Haneen Zoabi on leaving Israeli politics after an intense decade of hate
Israel’s first female Palestinian politician speaks about the next election and why she is not running
“I know it’s difficult to be indifferent towards me," says Haneen Zoabi, who in 2009 became Israel’s first female Palestinian member of the Knesset.
"Either you will like me or you will hate me. I don’t care if every Israeli hates me.”
For most politicians, such widespread disapproval would be a testament to extraordinary failure as an elected representative. To Ms Zoabi, it is an accolade.
Having served for 10 years for her political party, Balad, she announced this year that she would not run in Israel’s general election on April 9.
Balad is one of the main Palestinian parties that Israel has repeatedly tried to disqualify.
Many Jewish Israeli members have been ecstatic, seeing Ms Zoabi’s departure almost as an exorcism of the Knesset.
Ever since her election, her Jewish colleagues have sought to silence and expel her from the Knesset and Israel, and she has been routinely vilified by the media.
“It’s been a very intense 10 years,” Ms Zoabi says.
On top of her high profile political activities, she has campaigned diligently to advance other issues, “such as the raising the number of working Palestinian women, education matters, as well as violence and crime within Palestinian communities".
Change of tack
If anyone thought that she was stepping back in any way from her political activism, they would be wrong.
Ms Zoabi is planning to move from frontline politics to take up a residency or visiting fellowship programme in Britain, Europe or the US.
“I will continue to be very much involved in Balad, of course. But I want to reflect upon a very intense and deep, political experience. Over the past decade I was very involved and feel now I need to stop, sit and really absorb and reflect on it all.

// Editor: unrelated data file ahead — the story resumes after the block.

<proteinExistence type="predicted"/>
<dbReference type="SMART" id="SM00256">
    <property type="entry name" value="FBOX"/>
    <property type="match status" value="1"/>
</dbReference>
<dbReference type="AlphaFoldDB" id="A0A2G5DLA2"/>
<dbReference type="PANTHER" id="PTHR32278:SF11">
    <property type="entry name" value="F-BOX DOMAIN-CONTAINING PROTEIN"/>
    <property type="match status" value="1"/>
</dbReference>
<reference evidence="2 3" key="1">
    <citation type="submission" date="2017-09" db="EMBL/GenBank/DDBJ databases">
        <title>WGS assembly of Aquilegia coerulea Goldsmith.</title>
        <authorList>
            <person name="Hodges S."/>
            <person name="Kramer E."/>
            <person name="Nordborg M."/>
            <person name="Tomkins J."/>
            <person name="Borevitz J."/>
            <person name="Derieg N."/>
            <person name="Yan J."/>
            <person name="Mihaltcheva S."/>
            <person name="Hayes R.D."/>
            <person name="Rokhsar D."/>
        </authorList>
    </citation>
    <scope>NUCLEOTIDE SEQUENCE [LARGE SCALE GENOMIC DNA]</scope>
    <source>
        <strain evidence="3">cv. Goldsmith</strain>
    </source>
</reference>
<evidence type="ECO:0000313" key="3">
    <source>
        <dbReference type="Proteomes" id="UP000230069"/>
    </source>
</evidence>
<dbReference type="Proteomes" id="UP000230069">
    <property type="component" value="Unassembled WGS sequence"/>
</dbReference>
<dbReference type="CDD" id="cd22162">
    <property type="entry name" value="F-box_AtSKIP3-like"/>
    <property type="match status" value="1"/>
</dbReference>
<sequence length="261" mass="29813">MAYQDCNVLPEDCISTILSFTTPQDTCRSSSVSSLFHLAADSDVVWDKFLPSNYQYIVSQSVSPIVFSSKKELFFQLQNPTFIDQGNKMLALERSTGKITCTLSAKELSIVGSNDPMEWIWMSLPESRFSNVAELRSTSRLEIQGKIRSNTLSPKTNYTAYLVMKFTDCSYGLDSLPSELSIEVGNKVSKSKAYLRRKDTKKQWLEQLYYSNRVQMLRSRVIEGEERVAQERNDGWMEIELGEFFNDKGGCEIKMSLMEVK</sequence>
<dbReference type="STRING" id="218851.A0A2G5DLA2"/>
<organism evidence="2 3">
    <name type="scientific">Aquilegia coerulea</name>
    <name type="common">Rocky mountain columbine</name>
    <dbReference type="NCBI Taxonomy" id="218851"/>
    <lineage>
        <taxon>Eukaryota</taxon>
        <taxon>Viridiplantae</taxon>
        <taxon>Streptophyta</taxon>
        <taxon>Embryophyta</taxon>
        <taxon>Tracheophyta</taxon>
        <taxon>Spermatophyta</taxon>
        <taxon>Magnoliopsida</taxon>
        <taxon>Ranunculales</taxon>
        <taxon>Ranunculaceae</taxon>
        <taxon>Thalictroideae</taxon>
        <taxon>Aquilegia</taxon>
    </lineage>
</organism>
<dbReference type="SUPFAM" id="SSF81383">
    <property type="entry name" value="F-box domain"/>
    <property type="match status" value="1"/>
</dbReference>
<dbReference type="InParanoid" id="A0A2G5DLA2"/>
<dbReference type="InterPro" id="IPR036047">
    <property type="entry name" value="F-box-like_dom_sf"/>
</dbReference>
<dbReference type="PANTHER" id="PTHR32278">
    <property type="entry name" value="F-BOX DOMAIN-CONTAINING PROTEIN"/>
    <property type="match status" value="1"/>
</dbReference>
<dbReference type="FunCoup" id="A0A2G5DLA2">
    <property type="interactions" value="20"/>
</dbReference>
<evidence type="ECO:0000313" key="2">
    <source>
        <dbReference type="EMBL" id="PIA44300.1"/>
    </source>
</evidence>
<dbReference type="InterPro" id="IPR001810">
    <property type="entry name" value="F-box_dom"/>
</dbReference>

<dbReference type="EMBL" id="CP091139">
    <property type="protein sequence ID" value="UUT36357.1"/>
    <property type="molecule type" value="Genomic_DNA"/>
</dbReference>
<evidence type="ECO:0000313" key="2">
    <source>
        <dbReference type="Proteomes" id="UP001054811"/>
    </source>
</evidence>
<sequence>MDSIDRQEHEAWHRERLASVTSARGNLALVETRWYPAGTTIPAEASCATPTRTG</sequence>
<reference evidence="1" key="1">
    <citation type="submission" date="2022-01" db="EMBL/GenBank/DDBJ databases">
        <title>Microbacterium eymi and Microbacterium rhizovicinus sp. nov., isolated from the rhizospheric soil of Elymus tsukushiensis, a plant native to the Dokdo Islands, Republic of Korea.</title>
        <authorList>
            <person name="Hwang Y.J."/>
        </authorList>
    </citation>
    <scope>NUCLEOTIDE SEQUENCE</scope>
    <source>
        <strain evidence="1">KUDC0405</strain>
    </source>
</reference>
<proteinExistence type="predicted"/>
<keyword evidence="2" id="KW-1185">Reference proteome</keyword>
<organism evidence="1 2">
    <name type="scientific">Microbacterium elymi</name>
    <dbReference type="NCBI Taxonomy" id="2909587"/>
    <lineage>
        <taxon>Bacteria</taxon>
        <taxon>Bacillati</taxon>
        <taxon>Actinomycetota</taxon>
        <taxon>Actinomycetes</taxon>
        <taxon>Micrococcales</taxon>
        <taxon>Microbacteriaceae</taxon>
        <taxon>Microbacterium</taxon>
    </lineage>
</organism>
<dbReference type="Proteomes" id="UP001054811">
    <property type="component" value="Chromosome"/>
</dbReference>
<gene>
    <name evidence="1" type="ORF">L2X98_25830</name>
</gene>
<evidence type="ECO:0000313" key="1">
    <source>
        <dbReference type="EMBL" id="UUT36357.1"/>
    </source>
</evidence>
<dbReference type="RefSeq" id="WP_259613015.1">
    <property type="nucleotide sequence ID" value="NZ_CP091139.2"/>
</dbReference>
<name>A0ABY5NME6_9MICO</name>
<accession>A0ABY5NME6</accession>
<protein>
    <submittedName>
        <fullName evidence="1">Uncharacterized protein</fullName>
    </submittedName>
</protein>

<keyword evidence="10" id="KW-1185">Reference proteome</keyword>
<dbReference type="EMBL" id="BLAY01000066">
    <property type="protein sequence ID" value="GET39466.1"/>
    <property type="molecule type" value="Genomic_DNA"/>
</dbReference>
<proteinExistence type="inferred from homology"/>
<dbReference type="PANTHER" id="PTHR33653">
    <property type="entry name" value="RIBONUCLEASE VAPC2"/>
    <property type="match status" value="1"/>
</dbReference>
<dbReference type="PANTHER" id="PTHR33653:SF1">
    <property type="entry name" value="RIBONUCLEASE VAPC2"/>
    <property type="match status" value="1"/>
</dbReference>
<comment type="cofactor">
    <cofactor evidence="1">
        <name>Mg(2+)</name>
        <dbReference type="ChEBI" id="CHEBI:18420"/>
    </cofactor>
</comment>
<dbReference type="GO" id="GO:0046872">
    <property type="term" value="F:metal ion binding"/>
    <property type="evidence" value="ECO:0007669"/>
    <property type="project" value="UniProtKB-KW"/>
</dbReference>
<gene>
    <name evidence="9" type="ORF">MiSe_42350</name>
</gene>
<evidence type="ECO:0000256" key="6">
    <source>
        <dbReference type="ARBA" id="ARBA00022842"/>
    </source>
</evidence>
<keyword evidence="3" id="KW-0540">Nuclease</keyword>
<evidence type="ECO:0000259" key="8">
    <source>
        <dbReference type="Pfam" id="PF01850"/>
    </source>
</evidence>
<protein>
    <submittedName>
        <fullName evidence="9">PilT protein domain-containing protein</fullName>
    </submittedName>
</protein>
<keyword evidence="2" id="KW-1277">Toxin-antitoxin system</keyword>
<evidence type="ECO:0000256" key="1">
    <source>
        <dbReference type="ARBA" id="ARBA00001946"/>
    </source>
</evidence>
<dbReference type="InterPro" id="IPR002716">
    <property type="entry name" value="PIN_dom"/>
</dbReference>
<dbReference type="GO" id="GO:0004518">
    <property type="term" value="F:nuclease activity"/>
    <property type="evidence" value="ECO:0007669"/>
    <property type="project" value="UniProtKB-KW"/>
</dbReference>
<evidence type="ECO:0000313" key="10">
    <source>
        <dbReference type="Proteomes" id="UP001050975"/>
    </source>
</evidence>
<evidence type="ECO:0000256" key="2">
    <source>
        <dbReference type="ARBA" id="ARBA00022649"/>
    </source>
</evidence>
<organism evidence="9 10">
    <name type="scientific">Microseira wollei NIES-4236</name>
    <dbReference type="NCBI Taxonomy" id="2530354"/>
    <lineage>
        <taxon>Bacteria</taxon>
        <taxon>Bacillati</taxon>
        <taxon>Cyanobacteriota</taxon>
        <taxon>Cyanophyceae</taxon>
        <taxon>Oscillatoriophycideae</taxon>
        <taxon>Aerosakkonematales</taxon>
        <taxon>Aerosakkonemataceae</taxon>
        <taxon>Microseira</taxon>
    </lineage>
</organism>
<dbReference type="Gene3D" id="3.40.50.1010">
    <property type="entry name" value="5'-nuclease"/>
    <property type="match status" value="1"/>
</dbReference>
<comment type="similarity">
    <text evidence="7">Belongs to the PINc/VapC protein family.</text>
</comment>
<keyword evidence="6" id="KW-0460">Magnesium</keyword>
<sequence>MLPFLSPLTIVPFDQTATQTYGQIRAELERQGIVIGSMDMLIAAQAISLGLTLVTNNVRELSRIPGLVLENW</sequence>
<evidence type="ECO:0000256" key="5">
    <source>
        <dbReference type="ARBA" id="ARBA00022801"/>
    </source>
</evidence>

“I want to use my experience to develop a theoretical strategy, to rethink our political struggle as Palestinian citizens, and to meet and learn from others who face or have faced similar liberation struggles.”
That struggle and goal are clear: to end the occupation and siege of Gaza, to ensure the right of return, and to view the fight within Israel as part of the whole Palestinian liberation struggle.
Ms Zoabi says the Green Line is an artificial tool used by Israel to separate “Israel as a normal state” from its occupation as an “abnormal situation” when the issue of colonisation must include all of Palestine.
“It is a Green Line with different shades between different systems of control,” she says.
“It is our struggle to decolonise the system and decolonise Israeli citizens, to say to them, ‘Stay, but not as colonialists or with this colonialist ideology’.
"It’s not just to give justice to our people, to give them their homeland and their rights and sovereignty, but also the chance to decolonise the Israelis.”
Her party’s approach seems reasonable, and a win-win outcome for all – although Israel considers it a “strategic threat”, Ms Zoabi says.
“I am one of the indigenous people here," she says. "It is absurd that here in Israel the struggle for democracy is considered a strategic threat.
"We’ve confronted Israel’s colonialism with a massive historical compromise, which is our demand for a state for all of its citizens, with the fundamental right of return.
“To these colonialists who expelled my people and instigated a campaign of ethnic cleansing in 1948, I am just saying: "OK, please now just live with me.
"This is our most important message to the world: how we confront this privilege, this colonialism, this apartheid, is with a democratic vision of a state for all of its citizens.”
But Ms Zoabi says it is not ordinary Israeli citizens that are the problem.
“I don’t think Israelis are exceptions as human beings and that they don’t want to live in a normal, democratic state – no. It is the system and the Zionist ideology that reinvents and reinforces their hatred and racism.
"But if you took them out of this Zionist machine and asked them: ‘Do you want to live within a normal state?’ they would say, ‘Why not?’
"The establishment has realised the strategic threat to this very simple, very human and very logical vision of a state for all its citizens. Because of that they have needed to demonise me and Balad.”